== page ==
Mattias Janmark | Janmark (undisclosed) didn't practice Saturday but still could be available to play Monday in Game 1 against the Los Angeles Kings, Daniel Nugent-Bowman of The Athletic reports.

DAY-TO-DAY | Undisclosed |
Expected Return
Apr 22, 2024

William Nylander | Nylander (undisclosed) won't play in Game 1 versus Boston on Saturday, per Elliotte Friedman of Sportsnet.

OUT | Lower Body |
Expected Return
May 5, 2024

Jonathan Drouin | Drouin (lower body) will miss Colorado's first-round series against the Winnipeg Jets.

DAY-TO-DAY | Undisclosed |
Expected Return
Sep 16, 2024

Kris Letang | Letang will get a second opinion to determine whether he'll need surgery to address his undisclosed injuries, Seth Rorabaugh of Tribune-Review Sports reports.

OUT | Undisclosed |
Expected Return
Sep 15, 2024

Ryan Johansen | Johansen (undisclosed) doesn't believe he's medically fit to play hockey, and GM Daniel Briere doesn't expect to get the 31-year-old forward back, Jon Bailey of Philly Hockey Now reports Friday.

DAY-TO-DAY | Illness |
Expected Return
Sep 16, 2024

Nikita Zaitsev | Zaitsev is questionable for Thursday's tilt against the Los Angeles Kings because of an illness, Ben Pope of the Chicago Sun-Times reports.

DAY-TO-DAY | Undisclosed |
Expected Return
Sep 16, 2024

Connor Murphy | Murphy (undisclosed) will miss the season finale against LA on Thursday because he tweaked something during Tuesday's 3-1 loss to Vegas, per Ben Pope of the Chicago Sun-Times.

All Injuries

Insights and Insiders

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What Is the NHL Salary Cap?

The NHL salary cap is the total amount that NHL teams may pay for players. The amount set as the salary cap each year depends on the league’s revenue for the previous season. As it is a 'hard cap,' there are no exemptions. However, if a player is injured and it's thought that they will miss at least 10 NHL games and 24 days in the season, their team can put them on long-term injured reserve (LTIR). By doing so, they can surpass the salary cap.

The salary cap was introduced to prevent teams with the most revenue signing all the top players, which was becoming a problem in the '90s and early 2000s. For instance, by signing a number of top-performing players and significantly spending more than the majority of other teams, the Detroit Red Wings were able to win three Stanley Cups in that time.

This led to the 2004-05 CBA negotiations, during which the entire season was cancelled — the first time a labor dispute has ever caused a cancellation in a major sports league in North America. At the time of the negotiations, teams were spending around 75 percent of their revenues on salaries — much higher than any other North American sports league. Eventually, they agreed to the general structure that remain today, including the mandatory payment to players in US dollars.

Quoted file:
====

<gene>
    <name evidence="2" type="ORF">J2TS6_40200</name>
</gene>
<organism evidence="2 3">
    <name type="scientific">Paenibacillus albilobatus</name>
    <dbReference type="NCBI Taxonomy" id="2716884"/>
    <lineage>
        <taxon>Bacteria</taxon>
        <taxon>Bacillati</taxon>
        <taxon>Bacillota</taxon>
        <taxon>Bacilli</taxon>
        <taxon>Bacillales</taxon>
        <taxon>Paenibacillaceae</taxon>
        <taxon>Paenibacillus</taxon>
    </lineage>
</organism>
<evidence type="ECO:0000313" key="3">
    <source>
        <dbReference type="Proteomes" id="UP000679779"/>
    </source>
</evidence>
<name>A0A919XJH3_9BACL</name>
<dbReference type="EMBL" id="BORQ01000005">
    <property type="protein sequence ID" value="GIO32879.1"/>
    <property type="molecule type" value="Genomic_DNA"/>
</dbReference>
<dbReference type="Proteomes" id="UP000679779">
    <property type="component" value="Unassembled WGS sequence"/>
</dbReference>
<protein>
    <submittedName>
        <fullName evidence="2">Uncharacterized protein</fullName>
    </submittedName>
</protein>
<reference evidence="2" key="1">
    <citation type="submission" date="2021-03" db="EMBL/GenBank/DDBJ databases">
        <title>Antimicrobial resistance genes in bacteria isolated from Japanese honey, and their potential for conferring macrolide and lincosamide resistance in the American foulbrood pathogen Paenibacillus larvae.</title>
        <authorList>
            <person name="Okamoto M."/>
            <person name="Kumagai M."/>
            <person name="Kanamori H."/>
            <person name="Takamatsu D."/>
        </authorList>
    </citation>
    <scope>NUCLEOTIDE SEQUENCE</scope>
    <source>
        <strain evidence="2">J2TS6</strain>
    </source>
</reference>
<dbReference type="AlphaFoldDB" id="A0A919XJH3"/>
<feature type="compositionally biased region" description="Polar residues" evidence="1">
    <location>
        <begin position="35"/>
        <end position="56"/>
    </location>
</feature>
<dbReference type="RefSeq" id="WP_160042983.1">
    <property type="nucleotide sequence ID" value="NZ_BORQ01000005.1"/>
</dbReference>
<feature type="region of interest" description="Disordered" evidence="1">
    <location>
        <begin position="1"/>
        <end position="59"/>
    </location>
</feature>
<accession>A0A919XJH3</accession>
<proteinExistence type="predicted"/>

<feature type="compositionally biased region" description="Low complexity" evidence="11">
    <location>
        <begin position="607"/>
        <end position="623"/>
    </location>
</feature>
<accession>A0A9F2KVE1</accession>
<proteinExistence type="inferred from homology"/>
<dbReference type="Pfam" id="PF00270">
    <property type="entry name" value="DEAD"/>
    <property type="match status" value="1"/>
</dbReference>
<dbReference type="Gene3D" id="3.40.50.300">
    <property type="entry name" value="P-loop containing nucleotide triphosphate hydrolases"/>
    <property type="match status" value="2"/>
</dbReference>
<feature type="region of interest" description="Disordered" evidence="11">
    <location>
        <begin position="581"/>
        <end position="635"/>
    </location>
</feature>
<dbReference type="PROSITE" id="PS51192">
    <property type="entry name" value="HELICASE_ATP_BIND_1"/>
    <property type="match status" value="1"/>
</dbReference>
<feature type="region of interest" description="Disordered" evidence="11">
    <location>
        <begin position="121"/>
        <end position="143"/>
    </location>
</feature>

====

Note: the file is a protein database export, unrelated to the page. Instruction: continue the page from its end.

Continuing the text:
The concept of a salary cap is not new to the NHL. One was first introduced during the Great Depression, at which time the salary cap per team was $62,500 and $7,000 per player.

Salary Cap History

Since its reintroduction in the 2005-06 season, the NHL salary cap had risen every year until the pandemic shortened 2020-2021 season:

2005-2006$39.0 million
2006-2007$44.0 million
2007-2008$50.3 million
2008-2009$56.7 million
2009-2010$56.8 million
2010-2011$59.4 million
2011-2012$64.3 million
2012-2013$60.0 million *
2013-2014$64.3 million
2014-2015$69.0 million
2015-2016$71.4 million
2016-2017$73.0 million
2017-2018$75.0 million
2018-2019$79.5 million
2019-2020$81.5 million
2020-2021$81.5 million
2021-2022$81.5 million
2022-2023$82.5 million

* During the 2012-13 season, there was a lockout. The salary cap was set to $60 million, but NHL hockey teams were allowed to spend a pro-rated $70.2 million for the shortened season.

The salary floor (the minimum that a team must spend as a whole) is 85 percent of the salary midpoint. For the 2021-22 season, the cap floor is $60.2 million.

History of the Teams

Originally, there were just six NHL teams, called the Original Six. In the 1967-68 season, six new teams were added. The Original Six formed the East Division and the new six formed the West Division.

In 1974, six more NHL hockey teams joined the league, creating 18 in total. The league then took four teams from the World Hockey Association when it ceased to exist in 1979. With the Cleveland Barons gone in 1978, this brought the total to 21 teams.

There was no further expansion to the league until the '90s. The next new NHL team was the San Jose Sharks in 1991. Another eight were added in the subsequent decade to reach 30 teams by 2000. Finally, in 2016, Gary Bettman, the NHL commissioner, announced that another new NHL team — the Vegas Golden Knights — would join the List of NHL Teams, making 31 teams for the 2017-18 season.

Tune in to learn about developments in the league, your favorite NHL teams and players. PuckPedia brings you up to speed on the latest news and other exciting developments in the world of NHL hockey. Bookmark PuckPedia now!